Imagine, two hours after being in agony and unable to stand on both legs I was walking and on my way to lunch at Mercier. Truly miraculous. Consequences could be dealt with later but for now I was back on the road. Hooray.

Back aboard the train

Conductor and Helper
The engine began the chug down 13-miles of rails, a project started by volunteers in 1998. The 45-minute (each way) excursion becomes a generation-bonding adventure. I chose to ride in an open air car along with many grandparents and kids, but could have picked a vintage climate controlled car.
Scenic Views along the train ride. 

Each year more than 70,000 passengers ride the Blue Ridge Scenic Railway alongside the Toccoa River peeking at the waterway and people swimming and drifting along in tubes. The train stops in the twin border towns of McCaysville, Georgia, and Copperhill, Tennessee. Copperhill/McCaysville is one town with two names because it is split by the Georgia/Tennessee State Line. Naturally, I had to have a photo snapped with one foot in each state. Funny how our Georgia road trip ventured into bordering Alabama and Tennessee, too.
Open air car is enjoyed by children- and photographers. 

Most riders spend the two-hour layover eating lunch, shopping for crafts and antiques, snacking on ice cream, or walking around. But, I was met by Jode Hanson from the Convention and Visitor's Bureau and driven to Mercier Orchards for lunch at their restaurant and a tour.
Debi in both Georgia and Tennessee.

Once I was in range of a cell tower, I was relieved to find a text message stating that Judy's hip had been popped back into place- hooray- and she was going to be able to rejoin me. Simply amazing.

Into the Hills and Apple Orchards

Mercier (Mur-SEAR) Orchards was started back in 1943 by Bill and Adele Mercier, and the business is now celebrating its 70th harvest.

Note: Sadly, shortly after our visit, matriarch Miss Adele passed away.

Beyond apples and fresh produce, their onsite store serves up a variety of farm fresh items like jellies and jams, sauces and salsas, kitchen and home paraphernalia, cider, fruit wine, meat and cheese. The bakery, in my opinion, is the best part -- renown for selling over a million and a half of fried hand pies. You can choose among 27 varieties, but I picked a traditional apple pie that tasted like a donut with pie filling in the middle. Too darn good for words!  They also sell a lot of cider donuts.

Fried Hand Pies from Mercier Orchard Bakery

Judy says fresh peaches were used in the outstanding fried peach pie.

After lunch I met up with Tim Mercier, the second generation and current owner, who gave me a jeep tour. Tim explained that he must keep up with the latest methods and technology to produce the best apples and remain competitive. Mercier is now able to grow 1,200 dwarf apple trees per acre. This methodology promotes the most efficient use of sunlight and water, employing trickle tube irrigation when needed.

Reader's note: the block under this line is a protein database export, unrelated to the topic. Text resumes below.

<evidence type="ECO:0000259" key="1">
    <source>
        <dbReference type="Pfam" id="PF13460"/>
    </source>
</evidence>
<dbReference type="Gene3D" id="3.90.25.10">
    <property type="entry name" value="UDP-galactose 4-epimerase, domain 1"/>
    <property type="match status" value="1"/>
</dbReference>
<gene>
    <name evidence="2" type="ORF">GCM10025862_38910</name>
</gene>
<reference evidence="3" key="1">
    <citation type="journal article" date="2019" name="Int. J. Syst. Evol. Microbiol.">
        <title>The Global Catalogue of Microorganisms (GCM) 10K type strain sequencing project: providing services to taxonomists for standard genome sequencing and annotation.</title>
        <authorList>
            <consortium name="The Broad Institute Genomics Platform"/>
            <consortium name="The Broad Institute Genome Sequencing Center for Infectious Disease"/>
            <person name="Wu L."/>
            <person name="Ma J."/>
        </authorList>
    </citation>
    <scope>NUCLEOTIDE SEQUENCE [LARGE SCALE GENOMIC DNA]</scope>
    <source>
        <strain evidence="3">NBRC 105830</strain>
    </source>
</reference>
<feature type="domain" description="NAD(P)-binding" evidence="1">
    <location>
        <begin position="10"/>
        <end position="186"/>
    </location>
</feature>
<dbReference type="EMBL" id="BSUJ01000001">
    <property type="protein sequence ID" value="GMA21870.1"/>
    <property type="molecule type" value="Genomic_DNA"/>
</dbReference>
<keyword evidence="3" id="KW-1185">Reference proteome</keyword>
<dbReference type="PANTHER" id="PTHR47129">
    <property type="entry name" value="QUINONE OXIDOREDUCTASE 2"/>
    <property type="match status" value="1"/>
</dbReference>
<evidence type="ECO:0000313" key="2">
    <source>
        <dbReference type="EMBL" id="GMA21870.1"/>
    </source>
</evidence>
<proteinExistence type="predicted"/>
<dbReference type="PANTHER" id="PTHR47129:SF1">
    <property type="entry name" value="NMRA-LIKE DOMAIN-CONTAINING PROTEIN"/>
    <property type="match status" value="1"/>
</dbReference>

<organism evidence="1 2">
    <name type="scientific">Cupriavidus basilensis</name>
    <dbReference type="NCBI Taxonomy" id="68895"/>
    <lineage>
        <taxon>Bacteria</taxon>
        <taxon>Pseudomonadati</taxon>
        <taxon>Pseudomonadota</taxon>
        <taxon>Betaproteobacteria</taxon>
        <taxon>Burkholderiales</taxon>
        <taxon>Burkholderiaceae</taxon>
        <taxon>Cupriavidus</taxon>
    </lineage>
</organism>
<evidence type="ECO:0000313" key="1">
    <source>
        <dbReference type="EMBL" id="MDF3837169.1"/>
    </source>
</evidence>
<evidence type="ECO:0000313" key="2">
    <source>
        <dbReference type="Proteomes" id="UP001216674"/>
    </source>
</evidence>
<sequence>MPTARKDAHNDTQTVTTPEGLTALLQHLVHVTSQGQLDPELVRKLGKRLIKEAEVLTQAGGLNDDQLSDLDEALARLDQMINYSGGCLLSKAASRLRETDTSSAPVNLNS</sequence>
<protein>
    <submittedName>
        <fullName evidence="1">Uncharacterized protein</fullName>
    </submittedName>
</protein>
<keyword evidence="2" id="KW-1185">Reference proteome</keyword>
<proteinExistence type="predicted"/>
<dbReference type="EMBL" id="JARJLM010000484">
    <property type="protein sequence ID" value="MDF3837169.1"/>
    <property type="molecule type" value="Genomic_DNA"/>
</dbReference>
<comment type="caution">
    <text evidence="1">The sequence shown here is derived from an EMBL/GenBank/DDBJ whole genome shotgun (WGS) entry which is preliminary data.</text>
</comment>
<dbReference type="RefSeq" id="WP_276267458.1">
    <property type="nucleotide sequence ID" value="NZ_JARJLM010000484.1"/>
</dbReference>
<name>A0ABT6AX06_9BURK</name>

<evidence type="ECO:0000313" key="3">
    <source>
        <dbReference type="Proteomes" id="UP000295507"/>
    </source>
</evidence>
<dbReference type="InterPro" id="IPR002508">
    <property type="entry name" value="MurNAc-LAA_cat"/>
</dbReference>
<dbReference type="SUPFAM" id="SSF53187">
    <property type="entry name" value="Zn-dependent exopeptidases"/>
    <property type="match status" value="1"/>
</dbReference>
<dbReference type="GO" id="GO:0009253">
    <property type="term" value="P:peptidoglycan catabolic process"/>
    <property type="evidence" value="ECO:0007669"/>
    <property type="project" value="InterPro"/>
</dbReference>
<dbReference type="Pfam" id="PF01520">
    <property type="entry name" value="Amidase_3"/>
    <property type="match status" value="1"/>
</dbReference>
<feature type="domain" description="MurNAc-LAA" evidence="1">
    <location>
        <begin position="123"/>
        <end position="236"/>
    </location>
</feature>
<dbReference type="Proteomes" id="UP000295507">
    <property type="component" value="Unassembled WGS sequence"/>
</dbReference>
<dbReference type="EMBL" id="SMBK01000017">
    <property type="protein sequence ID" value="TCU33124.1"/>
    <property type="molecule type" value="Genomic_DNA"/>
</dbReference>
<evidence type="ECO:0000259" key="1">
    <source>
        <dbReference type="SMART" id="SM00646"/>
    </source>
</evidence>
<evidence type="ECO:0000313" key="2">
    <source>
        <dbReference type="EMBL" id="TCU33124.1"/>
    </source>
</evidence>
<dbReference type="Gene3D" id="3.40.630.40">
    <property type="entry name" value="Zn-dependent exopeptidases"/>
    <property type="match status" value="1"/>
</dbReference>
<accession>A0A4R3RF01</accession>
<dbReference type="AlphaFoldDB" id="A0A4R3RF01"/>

The farm covers about 300 acres and approximately 200 of those acres are used for fruit production.  About 90 percent of the crop is apples including more than 50 varieties, but their individual picking times vary.  All apples are picked by hand, so it helps that some varieties don't mature until late fall or December.
Tim Mercier in his orchards

I was introduced to the Ginger Gold variety, the first apple of the season. This particular apple is non-browning.  How amazing is that? You can cut them up for pies or applesauce and they won't brown.

The fall is the busiest time of year with "U Pick" your own fruit being a favorite activity.  Busloads of visitors fill the parking lots in October. However, during the spring customers can pick their own strawberries, then cherries or blueberries.

Fruit Wines & Cider
Be sure to visit the farm winery tasting room. Tim explained, “We are now a farm winery and make a hard cider with alcohol content about 5-7 percent. Being a farm winery we can do all kinds of fruit wines like peach wine, blueberry wine and different varieties of apples.

“We also make a sparkling cider. We entered it into ‘The Flavors of Georgia’ contest and won in our category.  We made 150,000 gallons of private-label cider last year."

Picturesque Mercier Orchards in Blue Ridge, Georgia
Photo@Debi Lander

Lots of apples and lots of fun around this family owned operation in the mountains.

Tuesday, September 3, 2013

Blue Ridge - Rediscovering a mountain getaway

Old homestead on Aska Road along the Toccoa River. Photo © by Judy Wells.
I had been to Blue Ridge, population 1,209, many times, thanks to a cousin who lives there, and thought I knew the area with its peaceful views of mountains, rivers, streams and waterfalls.

Not quite. I knew the area and had seen its growth (double the number of vacation homes in 10 years), but hadn't explored downtown for many years.

West Main Street, Blue Ridge. Photo © by Debi Lander.
Won't make that mistake again because it's hopping. A world famous bamboo fly rod maker and school, a jewelry designer whose work is worn by Sports Illustrated swimsuit models, an olive oil and balsamic vinegar store, prize-winning cupcake bakers and innovative restauranteurs have joined the familiar line of art galleries and gift shops.